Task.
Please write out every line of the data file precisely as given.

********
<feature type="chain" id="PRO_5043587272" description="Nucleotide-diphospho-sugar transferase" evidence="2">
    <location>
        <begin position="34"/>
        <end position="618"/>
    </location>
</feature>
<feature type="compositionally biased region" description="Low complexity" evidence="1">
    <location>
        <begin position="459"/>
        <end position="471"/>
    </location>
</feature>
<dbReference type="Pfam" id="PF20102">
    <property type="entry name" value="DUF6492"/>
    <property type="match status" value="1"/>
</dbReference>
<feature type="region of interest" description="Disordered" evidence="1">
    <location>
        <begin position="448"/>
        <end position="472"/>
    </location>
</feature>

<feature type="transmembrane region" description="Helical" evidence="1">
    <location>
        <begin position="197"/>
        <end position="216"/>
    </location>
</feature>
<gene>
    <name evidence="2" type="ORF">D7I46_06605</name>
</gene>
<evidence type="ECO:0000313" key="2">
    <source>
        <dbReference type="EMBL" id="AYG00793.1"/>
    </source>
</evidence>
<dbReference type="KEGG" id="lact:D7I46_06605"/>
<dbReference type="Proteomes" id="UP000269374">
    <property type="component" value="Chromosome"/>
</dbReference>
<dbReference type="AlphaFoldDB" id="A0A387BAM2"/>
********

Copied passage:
<feature type="chain" id="PRO_5043587272" description="Nucleotide-diphospho-sugar transferase" evidence="2">
    <location>
        <begin position="34"/>
        <end position="618"/>
    </location>
</feature>
<feature type="compositionally biased region" description="Low complexity" evidence="1">
    <location>
        <begin position="459"/>
        <end position="471"/>
    </location>
</feature>
<dbReference type="Pfam" id="PF20102">
    <property type="entry name" value="DUF6492"/>
    <property type="match status" value="1"/>
</dbReference>
<feature type="region of interest" description="Disordered" evidence="1">
    <location>
        <begin position="448"/>
        <end position="472"/>
    </location>
</feature>

<feature type="transmembrane region" description="Helical" evidence="1">
    <location>
        <begin position="197"/>
        <end position="216"/>
    </location>
</feature>
<gene>
    <name evidence="2" type="ORF">D7I46_06605</name>
</gene>
<evidence type="ECO:0000313" key="2">
    <source>
        <dbReference type="EMBL" id="AYG00793.1"/>
    </source>
</evidence>
<dbReference type="KEGG" id="lact:D7I46_06605"/>
<dbReference type="Proteomes" id="UP000269374">
    <property type="component" value="Chromosome"/>
</dbReference>
<dbReference type="AlphaFoldDB" id="A0A387BAM2"/>